IVF Is A Horrible Substitute For Real Reproductive Health


Published June 19, 2024

The Federalist

In vitro fertilization (IVF) does not treat infertility.

The procedure has been in the news a lot lately. Democrats are trying to turn IVF into a campaign issue, which has Republicans panicking (as usual). Meanwhile, Southern Baptists have concluded that the IVF industry’s standard practices — creating “extra” human embryos, eugenically screening them, and indefinitely storing or outright destroying the leftover embryos — are wrong, and that Christians ought to reflect seriously on the ethics of IVF in itself.

Yet overlooked in all of this is that IVF is a workaround for infertility, rather than a real treatment for it. Sometimes IVF works. But despite the current hype, it also has a high failure rate, is expensive, has risks and potential complications, and, of course, comes with a bevy of ethical issues. Nonetheless, there is a tendency to quickly push women into trying IVF without treating the underlying health conditions that result in fertility problems.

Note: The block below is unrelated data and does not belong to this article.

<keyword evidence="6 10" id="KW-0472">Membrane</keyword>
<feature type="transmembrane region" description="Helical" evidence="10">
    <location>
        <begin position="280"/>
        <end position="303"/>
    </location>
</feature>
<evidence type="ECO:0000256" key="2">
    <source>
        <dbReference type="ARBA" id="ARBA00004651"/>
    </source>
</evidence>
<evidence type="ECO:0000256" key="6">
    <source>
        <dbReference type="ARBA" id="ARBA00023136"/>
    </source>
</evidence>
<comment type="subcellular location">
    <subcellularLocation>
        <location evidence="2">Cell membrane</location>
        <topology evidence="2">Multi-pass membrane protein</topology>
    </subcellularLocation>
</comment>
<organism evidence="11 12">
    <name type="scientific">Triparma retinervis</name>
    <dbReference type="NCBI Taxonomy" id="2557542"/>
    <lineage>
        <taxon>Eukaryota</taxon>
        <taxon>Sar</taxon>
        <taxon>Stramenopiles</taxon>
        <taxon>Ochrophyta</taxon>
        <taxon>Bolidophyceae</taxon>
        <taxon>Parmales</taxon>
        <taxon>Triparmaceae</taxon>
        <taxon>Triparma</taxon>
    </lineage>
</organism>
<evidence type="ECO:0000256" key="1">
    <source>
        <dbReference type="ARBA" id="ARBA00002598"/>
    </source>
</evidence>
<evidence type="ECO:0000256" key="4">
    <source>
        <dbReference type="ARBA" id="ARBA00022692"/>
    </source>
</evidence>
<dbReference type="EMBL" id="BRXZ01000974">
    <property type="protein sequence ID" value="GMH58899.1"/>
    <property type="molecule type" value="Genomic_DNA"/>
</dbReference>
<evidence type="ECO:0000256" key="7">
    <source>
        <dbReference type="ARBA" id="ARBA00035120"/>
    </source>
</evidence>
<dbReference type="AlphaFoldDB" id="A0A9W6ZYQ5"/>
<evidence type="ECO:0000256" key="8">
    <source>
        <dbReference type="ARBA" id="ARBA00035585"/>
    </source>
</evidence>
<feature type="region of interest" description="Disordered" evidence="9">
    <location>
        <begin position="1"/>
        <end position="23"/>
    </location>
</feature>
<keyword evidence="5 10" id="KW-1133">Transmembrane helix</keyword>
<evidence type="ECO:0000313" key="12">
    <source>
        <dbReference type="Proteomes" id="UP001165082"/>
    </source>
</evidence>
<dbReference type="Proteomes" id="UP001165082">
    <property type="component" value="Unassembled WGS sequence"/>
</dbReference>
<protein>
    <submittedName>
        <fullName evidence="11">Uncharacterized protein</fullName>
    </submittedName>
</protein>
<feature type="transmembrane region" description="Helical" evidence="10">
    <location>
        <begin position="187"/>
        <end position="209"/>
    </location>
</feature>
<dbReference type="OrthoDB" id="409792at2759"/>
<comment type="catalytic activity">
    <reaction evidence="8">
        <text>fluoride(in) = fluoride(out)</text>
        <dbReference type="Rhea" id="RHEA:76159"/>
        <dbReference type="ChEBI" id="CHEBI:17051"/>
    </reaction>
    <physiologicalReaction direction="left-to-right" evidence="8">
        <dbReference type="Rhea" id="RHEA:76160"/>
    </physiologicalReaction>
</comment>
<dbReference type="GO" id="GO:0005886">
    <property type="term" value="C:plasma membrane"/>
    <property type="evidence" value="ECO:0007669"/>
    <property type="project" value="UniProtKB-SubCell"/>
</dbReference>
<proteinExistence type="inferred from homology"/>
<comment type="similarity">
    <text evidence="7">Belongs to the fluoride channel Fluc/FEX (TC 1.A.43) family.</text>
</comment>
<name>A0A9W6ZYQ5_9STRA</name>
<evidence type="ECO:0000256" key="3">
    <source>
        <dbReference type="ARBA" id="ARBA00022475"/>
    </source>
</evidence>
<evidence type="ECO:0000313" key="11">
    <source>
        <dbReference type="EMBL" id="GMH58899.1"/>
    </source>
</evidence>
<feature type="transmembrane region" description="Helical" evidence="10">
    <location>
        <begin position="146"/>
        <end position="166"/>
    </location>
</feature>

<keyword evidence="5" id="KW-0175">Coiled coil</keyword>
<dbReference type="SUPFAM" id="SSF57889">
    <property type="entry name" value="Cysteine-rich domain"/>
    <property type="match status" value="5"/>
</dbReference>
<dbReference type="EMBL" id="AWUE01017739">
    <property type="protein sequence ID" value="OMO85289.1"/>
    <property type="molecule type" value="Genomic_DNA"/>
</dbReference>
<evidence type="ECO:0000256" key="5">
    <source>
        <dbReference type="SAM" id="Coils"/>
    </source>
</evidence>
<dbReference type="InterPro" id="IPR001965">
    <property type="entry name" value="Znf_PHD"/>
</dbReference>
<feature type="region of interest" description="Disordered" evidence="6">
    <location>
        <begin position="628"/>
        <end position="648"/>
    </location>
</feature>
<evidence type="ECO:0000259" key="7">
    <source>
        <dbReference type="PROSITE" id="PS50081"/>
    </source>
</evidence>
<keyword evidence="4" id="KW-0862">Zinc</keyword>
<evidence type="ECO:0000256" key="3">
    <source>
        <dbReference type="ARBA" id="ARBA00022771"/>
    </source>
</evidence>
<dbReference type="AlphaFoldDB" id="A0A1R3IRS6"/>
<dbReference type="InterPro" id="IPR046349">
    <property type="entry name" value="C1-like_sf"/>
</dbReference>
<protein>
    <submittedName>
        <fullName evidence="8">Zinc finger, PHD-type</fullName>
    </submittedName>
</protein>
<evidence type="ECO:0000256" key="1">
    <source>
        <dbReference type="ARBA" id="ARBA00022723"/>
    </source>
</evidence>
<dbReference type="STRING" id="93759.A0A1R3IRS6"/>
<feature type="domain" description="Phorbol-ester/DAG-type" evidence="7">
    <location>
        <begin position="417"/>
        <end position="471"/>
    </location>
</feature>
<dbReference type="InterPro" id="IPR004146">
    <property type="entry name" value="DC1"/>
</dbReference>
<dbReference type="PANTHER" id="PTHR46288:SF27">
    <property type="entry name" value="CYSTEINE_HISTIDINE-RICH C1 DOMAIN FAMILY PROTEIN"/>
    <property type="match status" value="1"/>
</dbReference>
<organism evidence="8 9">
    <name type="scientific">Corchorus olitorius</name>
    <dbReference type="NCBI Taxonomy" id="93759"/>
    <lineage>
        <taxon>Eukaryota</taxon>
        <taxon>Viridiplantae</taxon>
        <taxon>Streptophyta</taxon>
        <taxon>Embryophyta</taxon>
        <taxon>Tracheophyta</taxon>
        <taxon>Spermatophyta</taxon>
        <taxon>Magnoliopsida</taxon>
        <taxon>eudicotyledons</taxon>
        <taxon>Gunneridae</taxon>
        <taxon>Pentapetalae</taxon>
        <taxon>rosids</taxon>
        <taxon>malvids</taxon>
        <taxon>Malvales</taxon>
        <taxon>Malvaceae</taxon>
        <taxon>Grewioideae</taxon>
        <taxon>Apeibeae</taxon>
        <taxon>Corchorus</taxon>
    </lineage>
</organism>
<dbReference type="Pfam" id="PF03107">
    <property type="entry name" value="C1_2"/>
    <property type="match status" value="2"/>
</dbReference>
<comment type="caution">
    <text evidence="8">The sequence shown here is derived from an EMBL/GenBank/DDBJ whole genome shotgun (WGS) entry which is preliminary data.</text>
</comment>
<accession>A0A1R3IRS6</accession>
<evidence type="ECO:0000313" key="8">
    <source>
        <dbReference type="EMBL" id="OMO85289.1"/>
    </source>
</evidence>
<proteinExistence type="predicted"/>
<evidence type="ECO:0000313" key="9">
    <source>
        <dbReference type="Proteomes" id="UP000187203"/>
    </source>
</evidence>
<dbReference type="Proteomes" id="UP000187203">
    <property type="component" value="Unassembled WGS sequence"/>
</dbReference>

A welcome response to this comes from Republican Sens. Chuck Grassley of Iowa, Cindy Hyde-Smith of Mississippi, and James Lankford of Oklahoma, who have introduced the RESTORE ActAccording to Hyde-Smith, this will “focus federal resources toward promoting research on the leading causes of infertility, while making information on possible treatments more readily available to the women and men struggling with fertility problems.” Which is to say, it would push the relevant federal agencies and programs to actually try to help heal people of the underlying medical causes of their fertility problems.

The RESTORE Act is not about IVF, which it does not restrict in any way (and touches on only to clarify that medical professionals and organization cannot be penalized for declining to participate in IVF or other reproductive procedures that they object to on religious or moral grounds). IVF is relevant only because the current emphasis on IVF has highlighted that it is not enough.

Whether it succeeds or fails, IVF does not diagnose, let alone treat, underlying reproductive health issues such as endometriosis, adenomyosis, ovarian cysts, uterine fibroids, or fallopian tube obstructions. These conditions are often painful as well as damaging to reproductive health, but though they may be diagnosed prior to attempting IVF, doctors sometimes push patients toward IVF without thoroughly looking for or attempting to treat the underlying sources of infertility.

Holistic Approach

Likewise, there is a marked ignorance in American culture about natural reproductive health. As Bethany Mandel wrote in a recent piece for Tablet magazine: